Former president Robert Mugabe marked Zimbabwe’s Independence Day celebrations surrounded by relatives and close allies at his majestic Borrowdale home on Wednesday, rebuffing President Emmerson Mnangagwa who officiated at the main ceremony held at the National Sports Stadium on the same day.
Mugabe, who has kept to his immaculate sense of dressing, declined an invitation sent to him by his successor on the basis that the current administration was in power “illegally” and therefore had no right to preside over the ceremony.
While some opposition parties, notably the MDC led by Nelson Chamisa, graced the occasion to mark the country’s 38th birthday, Mugabe — who presided over the country’s affairs for 37 years before the army removed him from power — would have none of it.
Instead, he chose to celebrate the historic day when he was installed as the country’s first black prime minister at his Blue Roof mansion, far from the madding crowd.
“He had a very small function held to commemorate Independence Day and he did so in the company of his family and allies. He had no reason to attend the celebrations held at the National Sports Stadium even though an invitation had been sent to him,” a source said.
Mugabe is on record saying he was forced to resign by the military which backed Mnangagwa.
He has so far scoffed at attempts by mediators sent by government to convince him to support his successor.
Political analysts told the Daily News yesterday that until Mnangagwa gets the mandate from the people in an election scheduled for this year, he will not be able to do much to convince Mugabe to support his administration.
Professor of world politics at the London School of Oriental Studies, Stephen Chan said for now, Mnangagwa finds his hands tied to deal with the stubborn Mugabe who still regards himself as the country’s president.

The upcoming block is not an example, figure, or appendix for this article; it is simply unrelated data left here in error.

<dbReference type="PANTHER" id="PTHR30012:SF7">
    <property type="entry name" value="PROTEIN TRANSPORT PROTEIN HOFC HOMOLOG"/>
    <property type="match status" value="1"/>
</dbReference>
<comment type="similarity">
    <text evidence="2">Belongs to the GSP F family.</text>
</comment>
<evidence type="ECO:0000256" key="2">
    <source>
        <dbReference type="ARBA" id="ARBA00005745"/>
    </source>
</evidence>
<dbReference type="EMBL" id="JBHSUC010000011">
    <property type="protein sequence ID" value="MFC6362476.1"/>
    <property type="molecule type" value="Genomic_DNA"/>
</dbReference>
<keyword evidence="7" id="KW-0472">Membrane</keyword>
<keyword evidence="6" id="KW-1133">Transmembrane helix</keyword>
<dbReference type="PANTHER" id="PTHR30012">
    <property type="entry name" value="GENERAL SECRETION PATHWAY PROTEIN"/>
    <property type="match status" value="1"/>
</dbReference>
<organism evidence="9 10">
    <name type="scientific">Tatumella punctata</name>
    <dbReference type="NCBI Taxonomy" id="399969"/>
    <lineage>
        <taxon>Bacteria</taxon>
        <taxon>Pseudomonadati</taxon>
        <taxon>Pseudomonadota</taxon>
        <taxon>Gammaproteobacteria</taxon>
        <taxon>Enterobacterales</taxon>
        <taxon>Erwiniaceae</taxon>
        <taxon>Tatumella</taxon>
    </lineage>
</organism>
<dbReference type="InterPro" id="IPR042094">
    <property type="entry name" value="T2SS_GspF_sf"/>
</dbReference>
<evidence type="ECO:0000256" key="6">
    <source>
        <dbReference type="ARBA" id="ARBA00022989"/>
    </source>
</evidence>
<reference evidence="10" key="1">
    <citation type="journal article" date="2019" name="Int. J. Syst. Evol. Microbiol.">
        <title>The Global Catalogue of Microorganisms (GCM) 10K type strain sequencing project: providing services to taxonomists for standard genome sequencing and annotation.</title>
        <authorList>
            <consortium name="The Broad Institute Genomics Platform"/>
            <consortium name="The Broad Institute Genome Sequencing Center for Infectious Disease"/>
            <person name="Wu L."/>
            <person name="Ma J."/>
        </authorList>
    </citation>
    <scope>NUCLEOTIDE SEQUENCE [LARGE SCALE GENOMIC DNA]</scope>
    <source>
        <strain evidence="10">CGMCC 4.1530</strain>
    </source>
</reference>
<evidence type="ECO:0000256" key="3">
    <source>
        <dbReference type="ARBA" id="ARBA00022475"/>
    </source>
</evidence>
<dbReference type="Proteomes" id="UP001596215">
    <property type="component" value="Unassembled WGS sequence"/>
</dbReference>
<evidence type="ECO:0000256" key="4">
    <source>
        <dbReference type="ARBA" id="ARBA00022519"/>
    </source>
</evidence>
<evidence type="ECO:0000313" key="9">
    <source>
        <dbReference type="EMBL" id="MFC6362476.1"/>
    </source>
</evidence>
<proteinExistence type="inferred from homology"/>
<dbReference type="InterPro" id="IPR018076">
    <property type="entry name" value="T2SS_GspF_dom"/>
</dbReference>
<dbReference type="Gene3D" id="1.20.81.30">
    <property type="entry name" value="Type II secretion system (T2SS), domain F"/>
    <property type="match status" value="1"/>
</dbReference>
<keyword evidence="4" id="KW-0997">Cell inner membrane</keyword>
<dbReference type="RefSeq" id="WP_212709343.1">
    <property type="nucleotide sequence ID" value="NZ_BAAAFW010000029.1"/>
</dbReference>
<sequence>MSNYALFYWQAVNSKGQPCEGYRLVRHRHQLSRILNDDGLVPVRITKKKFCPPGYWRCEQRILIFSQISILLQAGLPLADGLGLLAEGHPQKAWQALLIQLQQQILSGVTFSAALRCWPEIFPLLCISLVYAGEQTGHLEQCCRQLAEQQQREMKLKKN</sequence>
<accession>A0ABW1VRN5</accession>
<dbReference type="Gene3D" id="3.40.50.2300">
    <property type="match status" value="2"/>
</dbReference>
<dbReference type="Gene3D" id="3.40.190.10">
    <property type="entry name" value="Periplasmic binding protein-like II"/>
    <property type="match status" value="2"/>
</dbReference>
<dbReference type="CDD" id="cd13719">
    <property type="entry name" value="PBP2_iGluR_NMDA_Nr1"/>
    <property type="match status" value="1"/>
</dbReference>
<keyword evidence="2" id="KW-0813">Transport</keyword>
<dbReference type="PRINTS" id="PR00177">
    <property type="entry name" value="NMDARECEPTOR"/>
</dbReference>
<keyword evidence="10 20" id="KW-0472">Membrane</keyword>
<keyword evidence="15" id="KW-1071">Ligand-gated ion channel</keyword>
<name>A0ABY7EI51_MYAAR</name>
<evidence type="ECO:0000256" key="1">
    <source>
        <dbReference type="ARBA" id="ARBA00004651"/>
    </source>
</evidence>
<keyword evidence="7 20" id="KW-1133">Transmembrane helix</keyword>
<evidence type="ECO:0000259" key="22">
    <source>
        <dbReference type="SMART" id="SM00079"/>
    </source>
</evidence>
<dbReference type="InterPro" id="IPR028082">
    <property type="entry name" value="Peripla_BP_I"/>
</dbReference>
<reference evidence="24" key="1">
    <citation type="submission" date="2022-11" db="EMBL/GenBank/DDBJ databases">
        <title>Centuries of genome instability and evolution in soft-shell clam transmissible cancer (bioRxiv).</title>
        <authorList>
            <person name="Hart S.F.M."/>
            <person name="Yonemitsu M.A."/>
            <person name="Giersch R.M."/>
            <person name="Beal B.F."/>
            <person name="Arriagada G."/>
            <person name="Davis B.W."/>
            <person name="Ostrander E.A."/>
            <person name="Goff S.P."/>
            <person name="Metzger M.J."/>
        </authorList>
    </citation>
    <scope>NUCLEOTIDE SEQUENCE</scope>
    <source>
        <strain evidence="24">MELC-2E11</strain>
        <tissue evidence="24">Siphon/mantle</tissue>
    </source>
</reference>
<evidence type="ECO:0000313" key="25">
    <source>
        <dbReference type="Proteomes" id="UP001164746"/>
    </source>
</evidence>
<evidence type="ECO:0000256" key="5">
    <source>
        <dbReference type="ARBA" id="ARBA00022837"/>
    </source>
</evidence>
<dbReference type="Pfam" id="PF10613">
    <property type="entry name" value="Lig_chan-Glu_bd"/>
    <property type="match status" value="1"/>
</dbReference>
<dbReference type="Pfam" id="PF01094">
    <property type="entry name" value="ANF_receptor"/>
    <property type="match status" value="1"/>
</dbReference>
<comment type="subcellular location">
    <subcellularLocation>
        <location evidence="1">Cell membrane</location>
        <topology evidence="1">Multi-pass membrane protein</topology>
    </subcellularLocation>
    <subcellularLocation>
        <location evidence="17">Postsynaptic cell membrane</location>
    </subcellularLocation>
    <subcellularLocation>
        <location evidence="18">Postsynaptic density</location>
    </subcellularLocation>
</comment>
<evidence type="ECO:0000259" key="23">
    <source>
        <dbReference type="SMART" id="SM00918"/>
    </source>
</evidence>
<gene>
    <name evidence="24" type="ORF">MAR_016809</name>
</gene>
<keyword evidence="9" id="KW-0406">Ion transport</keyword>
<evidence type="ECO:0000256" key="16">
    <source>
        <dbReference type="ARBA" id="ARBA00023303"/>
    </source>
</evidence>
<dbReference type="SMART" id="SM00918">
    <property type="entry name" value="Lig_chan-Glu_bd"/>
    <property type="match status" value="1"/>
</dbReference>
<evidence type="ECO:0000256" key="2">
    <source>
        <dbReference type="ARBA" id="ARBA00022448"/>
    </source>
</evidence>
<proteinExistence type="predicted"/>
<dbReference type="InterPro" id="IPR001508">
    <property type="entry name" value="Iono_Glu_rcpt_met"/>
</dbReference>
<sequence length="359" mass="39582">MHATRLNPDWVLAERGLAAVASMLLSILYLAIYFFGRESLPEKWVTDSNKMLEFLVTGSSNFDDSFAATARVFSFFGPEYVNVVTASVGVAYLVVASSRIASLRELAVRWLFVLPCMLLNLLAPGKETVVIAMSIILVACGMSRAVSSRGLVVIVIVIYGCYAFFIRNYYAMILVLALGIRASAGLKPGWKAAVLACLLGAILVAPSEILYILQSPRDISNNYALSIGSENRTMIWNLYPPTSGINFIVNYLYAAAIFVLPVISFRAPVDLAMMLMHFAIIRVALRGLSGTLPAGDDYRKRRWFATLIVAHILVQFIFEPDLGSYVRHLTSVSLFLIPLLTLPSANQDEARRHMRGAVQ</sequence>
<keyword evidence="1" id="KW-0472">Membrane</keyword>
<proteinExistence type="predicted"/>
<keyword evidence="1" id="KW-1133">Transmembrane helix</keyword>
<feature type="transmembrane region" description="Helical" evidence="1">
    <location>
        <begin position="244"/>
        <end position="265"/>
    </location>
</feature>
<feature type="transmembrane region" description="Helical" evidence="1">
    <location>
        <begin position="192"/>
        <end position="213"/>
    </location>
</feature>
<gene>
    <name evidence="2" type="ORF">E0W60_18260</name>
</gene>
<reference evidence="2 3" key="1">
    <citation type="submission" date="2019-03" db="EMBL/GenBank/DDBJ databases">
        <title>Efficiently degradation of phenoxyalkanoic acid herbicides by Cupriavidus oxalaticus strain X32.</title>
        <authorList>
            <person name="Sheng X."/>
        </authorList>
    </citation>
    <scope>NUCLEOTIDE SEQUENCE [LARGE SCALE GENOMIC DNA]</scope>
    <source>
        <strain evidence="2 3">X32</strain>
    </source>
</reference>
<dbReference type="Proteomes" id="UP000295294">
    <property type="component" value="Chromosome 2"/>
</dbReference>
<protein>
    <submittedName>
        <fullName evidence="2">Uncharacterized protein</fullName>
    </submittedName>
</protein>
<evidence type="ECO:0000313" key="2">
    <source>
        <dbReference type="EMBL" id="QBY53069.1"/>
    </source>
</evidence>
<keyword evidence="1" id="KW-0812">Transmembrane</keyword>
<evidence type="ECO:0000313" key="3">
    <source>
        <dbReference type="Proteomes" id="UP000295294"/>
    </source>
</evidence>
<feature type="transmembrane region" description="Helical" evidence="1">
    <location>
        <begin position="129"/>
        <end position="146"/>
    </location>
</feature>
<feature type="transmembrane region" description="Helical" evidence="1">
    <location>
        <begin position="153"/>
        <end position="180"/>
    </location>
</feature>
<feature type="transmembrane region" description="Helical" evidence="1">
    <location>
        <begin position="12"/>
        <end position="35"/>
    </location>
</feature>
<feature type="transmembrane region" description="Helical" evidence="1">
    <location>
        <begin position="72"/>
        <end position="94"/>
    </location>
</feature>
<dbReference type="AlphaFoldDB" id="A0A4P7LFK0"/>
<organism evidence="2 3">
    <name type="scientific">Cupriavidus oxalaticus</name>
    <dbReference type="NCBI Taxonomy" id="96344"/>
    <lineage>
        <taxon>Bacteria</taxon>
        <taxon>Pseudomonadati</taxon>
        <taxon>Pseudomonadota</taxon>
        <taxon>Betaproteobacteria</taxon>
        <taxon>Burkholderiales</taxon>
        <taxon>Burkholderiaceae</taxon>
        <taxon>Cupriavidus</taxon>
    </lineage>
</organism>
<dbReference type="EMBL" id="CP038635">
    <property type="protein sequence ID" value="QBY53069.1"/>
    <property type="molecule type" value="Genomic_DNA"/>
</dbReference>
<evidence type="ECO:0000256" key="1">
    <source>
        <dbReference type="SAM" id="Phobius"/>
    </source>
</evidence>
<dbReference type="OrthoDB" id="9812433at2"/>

“At the age of 94 and with his legacy of economic stagnation, there can be no comeback. He has no political party that would support him, no army. Mnangagwa has it all. For that reason, Mnangagwa can just let the old man fret. As long as Mugabe does that, Mnangagwa knows the electorate will view him as the new president as the better choice,” said Chan.
Mugabe was removed from power in November last year and has told the world that he is being persecuted by his allies-turned foes.
He has refused to endorse the current administration and has warned that free and fair elections promised by Mnangagwa could be a pipe-dream unless if the army disengages from civilian matters.
Political analyst Maxwell Saungweme said Mugabe should accept that he no longer has power and move on than clinging to a past that was “ugly”.
“Mugabe is a stubborn nonagenarian who is full of himself and thinks he is the best person Zimbabwe has ever had. He sees himself as invincible, unmatched by anyone and he never wanted to be in a Zimbabwe where someone is president. He feels Mnangagwa is too junior to him and he will never recognise any other person as president until he dies.
“Time has moved on and he can’t make a political come back. The earlier he realises that Zimbabwe has better things to focus on than him, the better. Mnangagwa needs to do nothing with him…,” said Saungweme.
Academic and researcher MacDonald Lewanika said Mugabe did well by staying away from the Independence Day celebrations as that would have been tantamount to endorsing the people who dethroned him.
“I think . . . Mugabe is behaving normally, we have to remember that he was deposed and the executioners of his political death are the ones in charge of the State today. It is enough that they succeeded in toppling him, he doesn’t have to like it, and grace any occasions that affirm the new reality.
“At the end of the day, it is about leverage, and it seems the Mnangagwa regime do not have enough of it to force Mugabe to bless them and grace their occasions.
Mugabe, on the other hand, has the fact that he is alive and the regime wants to show Africa that he has not been harmed and is well as leverage against the regime.
“This will however, only last until ED gets a fresh mandate through a free and fair election — only then can he and his regime really afford to lose patience with Mugabe,” said Lewanika.